Bismarck Residents Must Keep Pressure On Tax Hike Plans February 18th, 2016 Mayor Mike Seminary will be on 550 KFYR this afternoon (February 18th, 2

      Web Version   Preferences   Unsubscribe  

Bismarck Residents Must Keep Pressure On Tax Hike Plans

February 18th, 2016

Mayor Mike Seminary will be on 550 KFYR this afternoon (February 18th, 2016) , tune in and call in with your questions or comments at 701-258-0550.

Last week Thursday there was an outstanding turnout to the the Bismarck-Mandan Chamber of Commerce's townhall forum regarding the proposed sales tax increase. Well over 150 people showed up and had a lively exchange with the Mayor and some city staffers.

From the Bismarck Tribune:

Comments spilled 40 minutes over the 90 minutes allotted for the town hall meeting with a repeated theme challenging the city's incentives used for downtown projects and the city's ignoring previous votes that have gone to residents.

Testimony challenged Mayor Mike Seminary's proposal to add a new sales tax due to a 37-year tax increment finance district in downtown Bismarck, a new TIF district approved for FiveSouth, Bismarck's Renaissance Zone. It also disputed the perception that the city commission renegged on expanding the Bismarck Event Center even though residents rejected it in a citywide vote.

Seminary said the incentives were unrelated to sales taxes. He added that the city commission has voted that 66th Street interchange projects be paid by the state Legislature, but the city cannot ignore roads within the city that need to be widened, such the rural 43rd Avenue and Divide Avenue that lack the capacity to support traffic. Seminary said the downsized Event Center expansion used existing funding sources and did not increase hospitality taxes as residents voted on.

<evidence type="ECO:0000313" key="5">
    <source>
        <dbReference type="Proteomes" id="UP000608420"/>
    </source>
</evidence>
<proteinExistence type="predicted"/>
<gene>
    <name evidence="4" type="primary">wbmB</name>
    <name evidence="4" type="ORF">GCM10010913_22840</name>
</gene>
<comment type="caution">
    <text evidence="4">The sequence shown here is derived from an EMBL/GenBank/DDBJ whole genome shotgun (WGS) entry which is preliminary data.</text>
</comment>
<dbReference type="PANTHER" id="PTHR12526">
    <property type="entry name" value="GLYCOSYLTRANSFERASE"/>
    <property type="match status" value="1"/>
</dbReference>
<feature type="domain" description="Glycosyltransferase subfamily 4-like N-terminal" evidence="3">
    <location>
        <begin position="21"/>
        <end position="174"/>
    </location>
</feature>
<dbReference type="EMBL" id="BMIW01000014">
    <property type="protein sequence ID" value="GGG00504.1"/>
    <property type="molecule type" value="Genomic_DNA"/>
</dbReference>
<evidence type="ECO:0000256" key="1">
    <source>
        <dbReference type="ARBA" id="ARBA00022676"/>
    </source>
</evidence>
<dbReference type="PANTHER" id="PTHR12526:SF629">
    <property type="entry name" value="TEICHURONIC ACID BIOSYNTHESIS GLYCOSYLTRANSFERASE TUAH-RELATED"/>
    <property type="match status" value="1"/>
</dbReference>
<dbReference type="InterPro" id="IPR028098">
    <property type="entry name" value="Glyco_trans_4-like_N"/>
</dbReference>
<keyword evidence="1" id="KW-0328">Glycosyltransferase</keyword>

Of the people who chose to speak, the message was overwhelming against the notion of raising the sales tax - with the caveat that if a tax increase is truly needed, it has to be highly limited to specific projects and those specific projects need to make sense

Townhall Graphic

Mayor Mike Seminary continues to adhere to the notion that growth in Bismarck necessitates higher tax rates for everyone. The mayor also continues to assert that decisions that affect revenue streams are unrelated to the city's budgeting problems. How can he or any of our commissioners really believe that decisions made on thinks like TIF and FiveSouth have nothing to do with his espoused need to raise the sales tax?

At the February 11th town-hall meeting hosted by the Bismarck-Mandan Chamber of Commerce, the mayor continued to perpetuate this distortion of reality.

Mayor Seminary seems to refuse to admit that all decisions made by the city end up affecting the city's ability to finance basic needs. Backs Questioning Approach

A national organization called Strong Towns has voiced its opinion about the growth Mayor Seminary has been promoting.

This is not your typical conservative limited government organization.

Rather, Strong Towns is focused on smart growth, a catch phrase Mayor Seminary himself has used numerous times in recent years.

The Strong Towns Mission Statement reads: